Japanese Trade Minister Akihiro Ohata confirmed on Wednesday Chinese shipments of rare earths to his country resumed two months after Beijing halted exports following the breakout of a boundary row.
The minister said two ships carrying rare earth minerals from China had departed and that he hoped more shipments of the precious minerals will follow after Chinese authorities complete work on documents.
China triggered an international uproar in September when it was reported that the country had clamped down on rare earths exports to Japan possibly using trade as a diplomatic bargaining chip. It was reported on September 21 that Chinese customs officials had abruptly stopped the processing of documents for Japan-bound rare earth shipments.
The Chinese decision followed the breakout of a fresh row between the two countries over disputed islands in the South China Sea. China twisted the balance of an ongoing fist fight over the Senkaku islands which both countries claim as their own, by mixing business with politics in a crude fashion.
Japan termed this an ‘economic warfare’ by its old adversary, but quickly ceded ground by releasing the detained captain of a Chinese boat which slammed into Japanese patrol vessels, triggering the diplomatic standoff.
Though Japanese companies were reassured that they had enough supplies of the mineral elements to last through March, the Chinese move rattled major importers. China reportedly cut off rare earths exports to the U.S. and Europe a month later when the U.S. government started an inquiry into Beijing’s possible violation of international free trade rules with its green energy policies.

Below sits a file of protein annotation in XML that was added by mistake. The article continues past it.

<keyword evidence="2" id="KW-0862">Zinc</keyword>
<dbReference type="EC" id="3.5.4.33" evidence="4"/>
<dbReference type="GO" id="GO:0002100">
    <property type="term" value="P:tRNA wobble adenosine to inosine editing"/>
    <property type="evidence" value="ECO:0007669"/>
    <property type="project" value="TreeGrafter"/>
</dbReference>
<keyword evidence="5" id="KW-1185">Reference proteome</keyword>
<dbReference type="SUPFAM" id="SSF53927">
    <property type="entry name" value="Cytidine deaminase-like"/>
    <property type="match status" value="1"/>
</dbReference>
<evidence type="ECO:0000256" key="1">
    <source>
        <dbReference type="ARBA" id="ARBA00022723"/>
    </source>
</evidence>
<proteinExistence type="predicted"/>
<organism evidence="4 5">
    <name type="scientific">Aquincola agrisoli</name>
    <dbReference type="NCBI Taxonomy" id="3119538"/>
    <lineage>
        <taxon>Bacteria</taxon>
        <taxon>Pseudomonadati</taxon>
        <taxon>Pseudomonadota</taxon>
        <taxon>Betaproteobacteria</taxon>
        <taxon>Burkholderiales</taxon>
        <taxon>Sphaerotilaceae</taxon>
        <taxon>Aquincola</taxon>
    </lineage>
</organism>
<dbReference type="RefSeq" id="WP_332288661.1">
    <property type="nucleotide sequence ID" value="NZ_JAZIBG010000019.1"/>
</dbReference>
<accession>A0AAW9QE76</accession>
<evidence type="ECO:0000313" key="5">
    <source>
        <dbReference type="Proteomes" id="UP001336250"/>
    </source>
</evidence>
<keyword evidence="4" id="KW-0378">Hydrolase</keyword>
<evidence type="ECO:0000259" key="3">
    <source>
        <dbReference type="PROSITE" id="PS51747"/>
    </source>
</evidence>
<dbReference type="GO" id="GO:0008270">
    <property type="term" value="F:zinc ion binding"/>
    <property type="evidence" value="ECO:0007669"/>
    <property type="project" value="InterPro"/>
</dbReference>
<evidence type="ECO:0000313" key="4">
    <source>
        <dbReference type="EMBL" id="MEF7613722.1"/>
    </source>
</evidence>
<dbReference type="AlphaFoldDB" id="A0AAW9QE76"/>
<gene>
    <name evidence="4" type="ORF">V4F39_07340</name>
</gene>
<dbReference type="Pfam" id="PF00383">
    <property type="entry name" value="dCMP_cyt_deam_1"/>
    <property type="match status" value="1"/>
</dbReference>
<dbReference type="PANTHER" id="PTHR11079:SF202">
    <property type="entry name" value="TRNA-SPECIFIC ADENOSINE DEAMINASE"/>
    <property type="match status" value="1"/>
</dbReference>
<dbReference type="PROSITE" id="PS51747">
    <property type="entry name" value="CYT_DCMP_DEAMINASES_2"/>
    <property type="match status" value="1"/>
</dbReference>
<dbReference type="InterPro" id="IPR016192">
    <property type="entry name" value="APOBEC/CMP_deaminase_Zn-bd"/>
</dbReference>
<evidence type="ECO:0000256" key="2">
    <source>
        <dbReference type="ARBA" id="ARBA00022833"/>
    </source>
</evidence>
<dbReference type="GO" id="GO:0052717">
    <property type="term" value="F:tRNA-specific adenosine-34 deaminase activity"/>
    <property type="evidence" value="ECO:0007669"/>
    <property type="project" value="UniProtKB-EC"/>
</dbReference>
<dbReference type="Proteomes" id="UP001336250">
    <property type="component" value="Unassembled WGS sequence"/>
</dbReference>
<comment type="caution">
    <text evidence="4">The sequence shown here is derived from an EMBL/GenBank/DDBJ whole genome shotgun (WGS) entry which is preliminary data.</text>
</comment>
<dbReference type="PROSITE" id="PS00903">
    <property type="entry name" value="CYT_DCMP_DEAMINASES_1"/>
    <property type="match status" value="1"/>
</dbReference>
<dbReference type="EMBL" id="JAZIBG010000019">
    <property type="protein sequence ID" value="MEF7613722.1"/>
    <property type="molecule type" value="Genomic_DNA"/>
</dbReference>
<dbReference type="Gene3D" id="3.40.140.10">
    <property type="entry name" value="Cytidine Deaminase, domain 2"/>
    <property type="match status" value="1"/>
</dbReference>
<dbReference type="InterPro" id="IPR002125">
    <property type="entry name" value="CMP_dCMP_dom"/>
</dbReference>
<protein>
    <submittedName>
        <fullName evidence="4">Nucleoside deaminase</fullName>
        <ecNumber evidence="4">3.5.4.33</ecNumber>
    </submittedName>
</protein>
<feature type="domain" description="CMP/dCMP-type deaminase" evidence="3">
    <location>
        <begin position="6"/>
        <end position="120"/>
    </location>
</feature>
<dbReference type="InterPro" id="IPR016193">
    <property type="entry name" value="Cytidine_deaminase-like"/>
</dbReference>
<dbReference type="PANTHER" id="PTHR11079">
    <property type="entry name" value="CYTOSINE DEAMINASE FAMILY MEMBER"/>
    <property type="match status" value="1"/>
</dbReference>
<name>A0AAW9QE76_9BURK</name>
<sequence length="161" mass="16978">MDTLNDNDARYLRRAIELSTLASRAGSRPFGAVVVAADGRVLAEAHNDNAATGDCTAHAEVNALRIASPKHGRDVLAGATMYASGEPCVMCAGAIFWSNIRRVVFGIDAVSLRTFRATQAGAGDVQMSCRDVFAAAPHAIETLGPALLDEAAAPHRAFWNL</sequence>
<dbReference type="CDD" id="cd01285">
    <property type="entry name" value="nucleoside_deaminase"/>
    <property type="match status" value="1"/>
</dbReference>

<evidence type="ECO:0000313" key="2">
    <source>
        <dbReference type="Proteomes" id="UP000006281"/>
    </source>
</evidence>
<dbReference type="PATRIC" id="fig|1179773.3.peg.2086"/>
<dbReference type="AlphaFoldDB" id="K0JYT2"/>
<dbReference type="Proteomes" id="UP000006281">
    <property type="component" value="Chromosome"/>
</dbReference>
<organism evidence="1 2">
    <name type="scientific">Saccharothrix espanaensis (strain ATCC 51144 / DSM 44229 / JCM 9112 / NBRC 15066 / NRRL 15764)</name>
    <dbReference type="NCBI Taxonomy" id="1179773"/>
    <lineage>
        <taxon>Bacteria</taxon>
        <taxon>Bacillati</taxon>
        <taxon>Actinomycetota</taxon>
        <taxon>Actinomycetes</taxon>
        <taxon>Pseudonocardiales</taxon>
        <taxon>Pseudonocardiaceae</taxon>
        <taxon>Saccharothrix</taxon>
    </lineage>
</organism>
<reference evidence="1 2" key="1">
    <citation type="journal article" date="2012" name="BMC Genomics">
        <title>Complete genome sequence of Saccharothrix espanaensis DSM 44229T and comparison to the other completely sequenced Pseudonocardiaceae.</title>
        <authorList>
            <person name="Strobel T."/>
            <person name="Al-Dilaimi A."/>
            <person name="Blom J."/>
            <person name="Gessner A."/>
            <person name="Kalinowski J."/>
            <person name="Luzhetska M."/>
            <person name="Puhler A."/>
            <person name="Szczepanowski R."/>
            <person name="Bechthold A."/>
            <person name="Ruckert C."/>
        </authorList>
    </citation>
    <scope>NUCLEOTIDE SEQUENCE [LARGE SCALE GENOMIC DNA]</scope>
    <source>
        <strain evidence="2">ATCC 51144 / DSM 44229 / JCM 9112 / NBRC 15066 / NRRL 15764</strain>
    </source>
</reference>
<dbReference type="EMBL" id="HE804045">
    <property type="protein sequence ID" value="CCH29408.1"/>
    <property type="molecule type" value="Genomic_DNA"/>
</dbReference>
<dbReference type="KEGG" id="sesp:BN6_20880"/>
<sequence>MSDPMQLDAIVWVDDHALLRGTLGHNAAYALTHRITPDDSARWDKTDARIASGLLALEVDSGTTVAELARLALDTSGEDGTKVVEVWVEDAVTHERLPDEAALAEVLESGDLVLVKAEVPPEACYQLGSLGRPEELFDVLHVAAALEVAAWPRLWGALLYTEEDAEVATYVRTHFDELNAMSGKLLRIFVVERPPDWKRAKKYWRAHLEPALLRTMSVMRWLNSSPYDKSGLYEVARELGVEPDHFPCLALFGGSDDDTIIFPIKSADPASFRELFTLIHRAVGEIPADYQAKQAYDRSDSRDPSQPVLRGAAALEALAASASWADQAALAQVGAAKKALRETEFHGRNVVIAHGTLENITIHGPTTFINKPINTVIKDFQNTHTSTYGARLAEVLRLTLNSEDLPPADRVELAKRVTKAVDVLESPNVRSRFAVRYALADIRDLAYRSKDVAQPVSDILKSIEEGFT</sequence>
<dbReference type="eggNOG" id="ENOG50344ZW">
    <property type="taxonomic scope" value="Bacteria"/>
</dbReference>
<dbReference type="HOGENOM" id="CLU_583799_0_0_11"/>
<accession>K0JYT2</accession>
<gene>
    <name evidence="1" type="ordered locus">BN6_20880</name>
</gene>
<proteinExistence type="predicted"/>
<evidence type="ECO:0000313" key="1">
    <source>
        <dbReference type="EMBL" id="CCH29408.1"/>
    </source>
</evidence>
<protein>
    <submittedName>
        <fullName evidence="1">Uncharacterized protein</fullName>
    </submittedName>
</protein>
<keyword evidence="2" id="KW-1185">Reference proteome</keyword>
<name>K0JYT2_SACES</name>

However, China has maintained that it was not cracking down on exports to other countries and that it had no intention to use trade policy as a bargaining chip. A Chinese mining administration official said the control on production was more of a function of internal licensing regulation and enforcement of environmental protection measures.
But data showed on Tuesday that Chinese rare earth exports declined by 77 percent in October. The General Administration of Customs revealed 830 metric tons of rare earths were exported last month compared to 3,660 tons in September. China produces as much as 97 percent of rare earth elements globally.
China's doubtful rare earths policy has put major importers like Japan, the U.S., South Korea and the EU on alert. Japan and South Korea immediately started looking for alternative sources of the precious elements which is heavily used by their high-tech industries. While South Korea planned to team up with Japan and the United States to jointly develop alternative rare earths resources, Japan sought to beef up procurement from countries like Vietnam and India.
Australia closed ranks with Japan on Tuesday on the rare earth crisis, saying Canberra is willing to be a long-term supplier of rare earths metals to it.
It was reported last month that the EU and the World Trade Organization (WTO) were jointly seeking a solution to the uncertainty over Chinese shipments of rare earths. Japan and the U.S. too reportedly discussed taking the issue to the WTO, it was reported.